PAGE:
• "The causes of postpartum hemorrhage can be summarized by the four “T’s”: tone (uterine atony), trauma (lacerations or uterine rupture), issue (retained placenta or clots), and thrombin (clotting-factor deficiency). The most common cause is uterine atony (accounting for approxi- mately 70% of cases), followed by obstetrical lac- erations (approximately 20%), retained placental tissue (approximately 10%), and clotting-factor deficiencies (<1%).”
    Postpartum Hemorrhage  
    Jessica L. Bienstock et al.
    N Engl J Med 2021;384:1635-45
  • "Other risk factors for postpartum hemorrhage are closely linked to the type of hemorrhage that develops. For example, obstetrical lacerations can be caused by operative vaginal delivery, precipitous delivery, or episiotomy, whereas retained placental tissue can be caused by placenta accreta spectrum (PAS; a spectrum of abnormal placentation disorders, including placenta accreta, placenta increta, and placenta percreta), which is associ- ated with prior uterine surgery. Retained placental tissue can also be the result of incomplete delivery of the placental tissue and membranes. Maternal coagulopathy that leads to postpartum hemorrhage can be a complication of severe pre- eclampsia and eclampsia, HELLP (hemolysis, elevated liver-enzyme level, and low platelet count) syndrome, intrauterine fetal death, placental abruption, or a coagulation disorder that is acquired (e.g., amniotic fluid embolism) or inherited.”
    Postpartum Hemorrhage  
    Jessica L. Bienstock et al.
    N Engl J Med 2021;384:1635-45
  • "Postpartum hemorrhage remains a clinically significant cause of maternal complications and death; worldwide, one woman dies from postpartum hemorrhage every 7 minutes. There- fore, prompt identification of patients who are at risk for postpartum hemorrhage, routine ac-  tive management of the third stage of labor, expeditious assessment of blood loss, appropriate patient monitoring, and management of postpartum hemorrhage are important.”
    Postpartum Hemorrhage  
    Jessica L. Bienstock et al.
    N Engl J Med 2021;384:1635-45
  • “Placenta percreta (PP) is a condition in which the placenta abnormally penetrates entirely through the myometrium and into the uterine serosa. This might be complicated by attachment of the placenta to surrounding structures or organs, such as the urinary  bladder or rectum. PP is a potentially fatal condition, and mortality rate is correlated to the extent of involvement of surrounding structures. When PP is complicated by bladder invasion, mortality  rates have been estimated as high as 9.5% and 24% for mother and child, respectively.”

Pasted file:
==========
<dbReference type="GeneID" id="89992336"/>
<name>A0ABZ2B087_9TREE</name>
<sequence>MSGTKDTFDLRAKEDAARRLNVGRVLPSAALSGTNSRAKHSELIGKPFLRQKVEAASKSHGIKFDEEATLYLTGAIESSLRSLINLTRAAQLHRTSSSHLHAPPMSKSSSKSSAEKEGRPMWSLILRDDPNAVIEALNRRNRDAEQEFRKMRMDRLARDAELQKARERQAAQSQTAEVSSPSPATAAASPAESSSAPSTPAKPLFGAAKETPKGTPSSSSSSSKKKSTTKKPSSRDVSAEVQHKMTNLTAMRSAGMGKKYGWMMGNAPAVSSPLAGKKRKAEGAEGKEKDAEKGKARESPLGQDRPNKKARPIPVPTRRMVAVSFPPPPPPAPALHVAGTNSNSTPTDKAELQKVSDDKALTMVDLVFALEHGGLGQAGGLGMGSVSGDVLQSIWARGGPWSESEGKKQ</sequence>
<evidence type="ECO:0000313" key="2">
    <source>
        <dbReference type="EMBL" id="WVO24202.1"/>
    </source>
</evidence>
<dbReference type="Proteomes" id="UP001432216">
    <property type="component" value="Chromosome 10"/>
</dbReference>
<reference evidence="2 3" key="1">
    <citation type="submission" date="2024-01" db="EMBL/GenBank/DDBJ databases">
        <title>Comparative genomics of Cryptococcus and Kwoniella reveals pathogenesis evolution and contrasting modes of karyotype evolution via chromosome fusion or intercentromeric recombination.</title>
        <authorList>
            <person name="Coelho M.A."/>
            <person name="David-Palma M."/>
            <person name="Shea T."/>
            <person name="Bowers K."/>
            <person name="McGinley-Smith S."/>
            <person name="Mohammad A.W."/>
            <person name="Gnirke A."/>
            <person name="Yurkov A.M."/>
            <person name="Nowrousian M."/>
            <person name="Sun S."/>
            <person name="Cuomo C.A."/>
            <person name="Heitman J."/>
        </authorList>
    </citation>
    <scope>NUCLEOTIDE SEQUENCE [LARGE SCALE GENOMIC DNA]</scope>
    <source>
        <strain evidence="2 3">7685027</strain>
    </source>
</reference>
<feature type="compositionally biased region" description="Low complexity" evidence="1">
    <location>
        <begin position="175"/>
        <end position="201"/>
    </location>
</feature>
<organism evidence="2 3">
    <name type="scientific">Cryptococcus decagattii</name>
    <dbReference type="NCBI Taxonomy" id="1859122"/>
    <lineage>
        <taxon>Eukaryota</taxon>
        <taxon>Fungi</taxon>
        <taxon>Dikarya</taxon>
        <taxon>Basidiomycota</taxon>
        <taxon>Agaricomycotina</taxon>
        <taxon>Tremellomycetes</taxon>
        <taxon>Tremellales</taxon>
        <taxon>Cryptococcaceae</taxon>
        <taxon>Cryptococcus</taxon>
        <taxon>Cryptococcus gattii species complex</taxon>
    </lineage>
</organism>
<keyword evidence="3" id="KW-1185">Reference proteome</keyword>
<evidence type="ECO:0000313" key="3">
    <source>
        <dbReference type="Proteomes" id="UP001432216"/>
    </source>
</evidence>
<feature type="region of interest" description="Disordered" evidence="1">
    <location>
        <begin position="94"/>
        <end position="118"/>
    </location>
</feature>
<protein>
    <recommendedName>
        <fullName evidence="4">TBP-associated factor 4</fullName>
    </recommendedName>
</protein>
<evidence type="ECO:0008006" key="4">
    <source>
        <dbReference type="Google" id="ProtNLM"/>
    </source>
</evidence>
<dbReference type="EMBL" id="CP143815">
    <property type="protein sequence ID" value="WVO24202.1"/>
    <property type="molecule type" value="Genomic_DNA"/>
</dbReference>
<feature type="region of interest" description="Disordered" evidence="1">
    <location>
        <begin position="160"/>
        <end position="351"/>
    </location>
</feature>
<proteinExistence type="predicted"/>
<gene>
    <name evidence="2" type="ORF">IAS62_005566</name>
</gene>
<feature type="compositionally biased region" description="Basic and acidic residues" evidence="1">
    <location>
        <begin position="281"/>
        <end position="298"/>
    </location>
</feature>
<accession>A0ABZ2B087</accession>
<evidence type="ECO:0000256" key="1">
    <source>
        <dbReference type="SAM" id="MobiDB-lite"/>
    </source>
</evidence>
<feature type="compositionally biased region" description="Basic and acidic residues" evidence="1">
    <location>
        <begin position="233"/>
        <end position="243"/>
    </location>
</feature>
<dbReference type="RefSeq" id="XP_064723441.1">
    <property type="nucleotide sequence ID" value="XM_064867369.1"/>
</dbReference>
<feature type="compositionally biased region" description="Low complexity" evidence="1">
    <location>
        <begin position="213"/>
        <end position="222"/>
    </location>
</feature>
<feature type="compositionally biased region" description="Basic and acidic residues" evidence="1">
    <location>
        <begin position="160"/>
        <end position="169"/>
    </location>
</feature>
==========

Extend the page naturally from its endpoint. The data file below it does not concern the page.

Placenta Percreta With Invasion into the Urinary Bladder  
    Zachary L. Smith et al.
    Urology Case Reports,Volume 2, Issue 1,2014,Pages 31-32
  • "The incidence of PP has increased 50-fold in the last half-century to a currently estimated 1 in 1000 pregnancies. This increased prevalence is attributed to the increased frequency of  Caesarean deliveries. The incidence of concomitant bladder invasion is much lower, occurring in approximately 1 in 10,000 births.  he diagnosis of PP might be made during prenatal screening ultrasound; however, bladder involvement is usually not identified  until the time of delivery.”
    Placenta Percreta With Invasion into the Urinary Bladder  
    Zachary L. Smith et al.
    Urology Case Reports,Volume 2, Issue 1,2014,Pages 31-32
  • "PP is a morbid condition of increasing incidence. It should be considered in any pregnant patient presenting with gross hematuria, although this is not a sensitive finding. A previous history of Caesarean section might be associated with PP; however, there has been no correlation between other pelvic procedures to this con- dition, making screening even more difficult. After review of our case and the current published data available, it is our opinion that early urologic consultation and a multidisciplinary approach to delivery and management are of utmost importance. If possible, preoperative ureteral catheter placement is recommended to aid in intraoperative identification of ureters.”